Sun night - Zakharova/Matvienko - She sparkled more than is usual from her (brava!) & the audience went gah-gah for her beyond-180-degree extensions but...she goes beyond marring the beauty of the choreography's lines. A freak show, sorry to say. Even the Act I castanet-stag leap solo is beyond recognition from that danced by every other ballerina on earth...and Zakharova even manages to do a bit of posing - yes, POSING for a split second - after each pirouette in the first diagonal of that solo (double-pirouette into stag leap is changed to double -pirouette into stag POSE, back leg hiked high, foot posing way above her head), just to show-off her freaky line. That posing/diva-ing totally overtakes the Kitri character, IMO ("Look at me & my lovely legs!"). But I give her credit for trying harder than usual to 'get into' character. And, for the record, she performed a zippy set of single fouettes with every 3rd one being a 2ble, although the series was not cleanly finished (unsteady, then hops onto pointe to cover it up). Audience went wild! But not as wild as at the Osipova/Vasiliev matinees, as I can compare the three performances.

Matvienko - Not bad. But pushes way too hard. Sweaty effort in what was brilliant ease for Vasiliev. [His shaggy & often-sweaty long blonde hair doesn't help, whereas Vasiliev always had the look of a cool cucumber.] Not the best of partners, either. Obvious shaking in the Act I lifts with Zakharova, so I can imagine what it was like with the heavier Alexandrova on Sat night. Nonetheless, Zakharova's wild warping makes it hard for anyone to partner; it's not just his fault.

Alas, no Andrei Merkuriev Espada this weekend; Vitaly Biktimirov danced the role very time, with Anton Savichev replacing Biktimirov in the Bolero of Act III.

In Sum: Years, decades, centuries from now, this KennCen Bolshoi run will be remembered as the OSIPOVA/VASILIEV Discovery Season. Those who attended will have something special to tell their grandchildren in decades to come, just as those who saw the early years of Fonteyn/Nureyev relate now.

Spasibo & Da Svidanya to the wonderful Bolshoi Ballet. Please return to DC next year or soon thereafter!

p.s. Sorry to burst everyone's bubble but there were no cameras set up in the house (that I could see, anyway), as was the case last year during the ABT 'Swan Lake' filmings. The signs were up, I think, because the Russian Kultura TV people were filming a report on the tour for the biweekly 'Ticket to the Bolshoi' program shown in Russia; they were filming parts from the wings. If there was a TV camera in the house, I missed it. I may be wrong & just did not see the camera set-ups in Orchestra section? Anybody see them?

p.s.s. - They do show ballet 'all the time' in Russia - Kultura's regular 'ballet/opera news' shows (Tsars Box & Ticket to Bolshoi) + airing of many full ballets from Russia & (mainly) Western Europe. Another Russian channel has (or used to have) a regular ballet-interviews show, once hosted by Nina Ananiashvili.

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One more thing--unlike other productions, which start with a slow, quiet prologue bit of the music, this one opens right up with some of the more "busy" music, which seemed to my ear to be waaaaaay too fast. Other bits seemed too fast too, but perhaps it's just fast relative to my DonQ CD, not fast relative to what's "usual" in the theater.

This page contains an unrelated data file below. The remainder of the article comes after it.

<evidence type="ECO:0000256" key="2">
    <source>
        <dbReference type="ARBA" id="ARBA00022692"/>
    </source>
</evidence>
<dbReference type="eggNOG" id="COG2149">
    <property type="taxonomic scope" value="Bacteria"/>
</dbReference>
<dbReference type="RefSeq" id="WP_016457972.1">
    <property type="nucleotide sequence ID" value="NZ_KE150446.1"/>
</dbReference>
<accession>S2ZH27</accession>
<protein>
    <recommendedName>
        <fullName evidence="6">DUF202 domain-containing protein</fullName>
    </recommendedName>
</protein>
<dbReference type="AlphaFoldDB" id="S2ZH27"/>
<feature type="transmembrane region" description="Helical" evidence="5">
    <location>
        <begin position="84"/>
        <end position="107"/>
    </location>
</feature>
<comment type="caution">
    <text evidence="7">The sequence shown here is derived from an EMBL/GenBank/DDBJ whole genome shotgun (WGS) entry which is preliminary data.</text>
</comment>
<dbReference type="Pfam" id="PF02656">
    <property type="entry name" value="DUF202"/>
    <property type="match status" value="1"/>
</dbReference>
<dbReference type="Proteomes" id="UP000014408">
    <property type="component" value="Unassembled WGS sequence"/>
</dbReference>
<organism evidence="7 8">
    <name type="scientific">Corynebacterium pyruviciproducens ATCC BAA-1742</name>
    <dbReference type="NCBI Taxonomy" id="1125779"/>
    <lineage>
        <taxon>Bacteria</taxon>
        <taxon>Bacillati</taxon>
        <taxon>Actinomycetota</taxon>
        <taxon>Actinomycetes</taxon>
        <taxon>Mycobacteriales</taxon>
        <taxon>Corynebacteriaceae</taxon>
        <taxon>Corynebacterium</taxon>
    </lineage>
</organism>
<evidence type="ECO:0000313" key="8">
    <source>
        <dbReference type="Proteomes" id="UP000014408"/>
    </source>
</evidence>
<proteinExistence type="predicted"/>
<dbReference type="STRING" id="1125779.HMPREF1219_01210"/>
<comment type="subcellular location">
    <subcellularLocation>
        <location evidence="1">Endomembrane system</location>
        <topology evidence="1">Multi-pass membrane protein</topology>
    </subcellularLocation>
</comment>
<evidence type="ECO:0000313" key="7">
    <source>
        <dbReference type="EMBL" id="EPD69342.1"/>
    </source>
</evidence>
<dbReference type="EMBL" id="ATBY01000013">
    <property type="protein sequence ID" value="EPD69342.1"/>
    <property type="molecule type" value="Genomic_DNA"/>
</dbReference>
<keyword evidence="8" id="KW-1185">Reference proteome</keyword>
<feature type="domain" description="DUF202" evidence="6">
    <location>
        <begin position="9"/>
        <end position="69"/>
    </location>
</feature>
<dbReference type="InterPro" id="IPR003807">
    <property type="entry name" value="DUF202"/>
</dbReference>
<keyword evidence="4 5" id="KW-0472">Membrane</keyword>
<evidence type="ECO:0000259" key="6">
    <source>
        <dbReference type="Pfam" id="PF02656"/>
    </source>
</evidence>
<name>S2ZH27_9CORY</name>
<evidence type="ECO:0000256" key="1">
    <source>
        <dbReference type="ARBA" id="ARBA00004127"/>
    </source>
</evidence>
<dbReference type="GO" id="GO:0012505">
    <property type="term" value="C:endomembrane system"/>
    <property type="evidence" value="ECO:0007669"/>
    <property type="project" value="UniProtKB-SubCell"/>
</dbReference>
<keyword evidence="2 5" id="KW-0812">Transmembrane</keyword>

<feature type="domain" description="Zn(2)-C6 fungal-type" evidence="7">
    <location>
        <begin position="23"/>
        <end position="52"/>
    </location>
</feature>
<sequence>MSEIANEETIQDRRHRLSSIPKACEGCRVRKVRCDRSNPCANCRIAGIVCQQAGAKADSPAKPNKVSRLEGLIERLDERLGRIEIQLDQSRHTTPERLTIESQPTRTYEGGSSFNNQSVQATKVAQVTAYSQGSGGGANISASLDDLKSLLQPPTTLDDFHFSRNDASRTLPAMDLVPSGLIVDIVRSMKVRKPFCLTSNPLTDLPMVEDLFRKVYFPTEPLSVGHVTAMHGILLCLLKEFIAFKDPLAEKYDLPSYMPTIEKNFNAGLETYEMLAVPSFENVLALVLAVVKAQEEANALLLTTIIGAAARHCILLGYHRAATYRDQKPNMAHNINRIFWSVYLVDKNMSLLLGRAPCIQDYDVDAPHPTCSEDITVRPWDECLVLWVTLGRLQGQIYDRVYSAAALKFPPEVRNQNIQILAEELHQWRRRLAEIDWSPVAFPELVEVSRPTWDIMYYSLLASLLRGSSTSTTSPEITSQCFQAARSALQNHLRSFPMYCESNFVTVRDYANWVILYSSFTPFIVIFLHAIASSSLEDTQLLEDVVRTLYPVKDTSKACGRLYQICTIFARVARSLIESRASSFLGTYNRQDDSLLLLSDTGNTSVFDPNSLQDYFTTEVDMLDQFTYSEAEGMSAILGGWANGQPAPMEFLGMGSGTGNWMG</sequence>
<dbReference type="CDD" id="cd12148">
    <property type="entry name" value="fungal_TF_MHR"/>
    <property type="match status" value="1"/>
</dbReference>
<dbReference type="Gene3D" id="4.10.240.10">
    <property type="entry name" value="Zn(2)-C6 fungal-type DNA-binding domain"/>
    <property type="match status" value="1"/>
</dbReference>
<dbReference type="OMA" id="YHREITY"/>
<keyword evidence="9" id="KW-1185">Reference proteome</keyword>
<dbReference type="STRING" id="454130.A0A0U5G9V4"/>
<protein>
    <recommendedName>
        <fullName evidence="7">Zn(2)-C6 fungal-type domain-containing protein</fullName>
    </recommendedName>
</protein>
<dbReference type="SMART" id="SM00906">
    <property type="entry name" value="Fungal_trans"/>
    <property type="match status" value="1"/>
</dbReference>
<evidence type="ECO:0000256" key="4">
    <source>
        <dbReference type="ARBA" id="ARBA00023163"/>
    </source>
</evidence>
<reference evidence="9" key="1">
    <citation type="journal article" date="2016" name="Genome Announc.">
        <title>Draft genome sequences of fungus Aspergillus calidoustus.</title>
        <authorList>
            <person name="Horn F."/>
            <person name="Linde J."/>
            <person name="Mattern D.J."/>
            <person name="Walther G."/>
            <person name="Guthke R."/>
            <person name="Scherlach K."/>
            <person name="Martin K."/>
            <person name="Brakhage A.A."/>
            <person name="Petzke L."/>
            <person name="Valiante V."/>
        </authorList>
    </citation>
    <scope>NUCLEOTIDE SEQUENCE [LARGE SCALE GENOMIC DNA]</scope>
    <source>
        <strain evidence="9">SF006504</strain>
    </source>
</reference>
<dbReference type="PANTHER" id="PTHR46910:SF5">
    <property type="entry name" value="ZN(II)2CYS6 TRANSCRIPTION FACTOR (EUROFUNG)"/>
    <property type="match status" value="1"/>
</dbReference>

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Don't worry Ostrich, you are in good company. My daughter and her schoolmates got to see Sunday's matinee (although I've not heard her review of the performance yet). And here I am, suffering from the same jealousy and stuck on the West Coast!!! :yahoo:


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Don't be too jealous. I have no doubt that everyone will be seeing lots of Osipova/Vasiliev soon enough, either on TV or DVD release or live at a theater near you. No gala will be complete without this pair, a-la-Cojocaru/Kobborg or Letestu/Martinez. I predict (a no-brainer): Osipova/Vasiliev will be invited to the next Feb 2008 'Stars of 21st C.' Valentines Gala in NYC. And to the April gala at the end of the Mariinsky Festival (as Osipova dances in 'In the Upper Room,' which is to be shown in St Petersburg during the festival). Pick a gala - they should be there. :clapping:

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At the risk of breaking a posting rule, I'm going to repeat myself from another thread (the other Bolshoi-at-KC thread, which seems to be inactive now that this one's hot), because inquiring minds want to know:

Why are the 2 flower girls in act one bare-legged? Is this traditional for these roles in the ballet? For the Bolshoi? (I hope I have the role name right--they're two "side leads" who wear orange tutu-ish dresses).

What's with the ratty point shoes & ribbons?--they look worn out and dirty, even Osipova's. The set's pretty tired, too (I'm perplexed by some of the good reviews it's gotten!). Money problems?

For all the incredible jumping, the dancers seemed not to make a sound. Is this b/c of Kennedy Center's acoustics or the dancers (i.e., worn-out point shoes are quieter)?

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To answer part of the question, it's to do with personal preference as to whether dancers prefer old or worn out shoes, were you sitting close to or at a distance? If the latter then they need to tidy up a bit, but let me assure you it's not just Bolshoi dancers that choose to wear their most comfortable shoes at a big performance.

Surely soundless shoes are a cause of celebration? If it's noise you want, check out the Kirov - their shoes (with a couple of noble exceptions) are thunderous.

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Why are the 2 flower girls in act one bare-legged? ....

What's with the ratty point shoes & ribbons....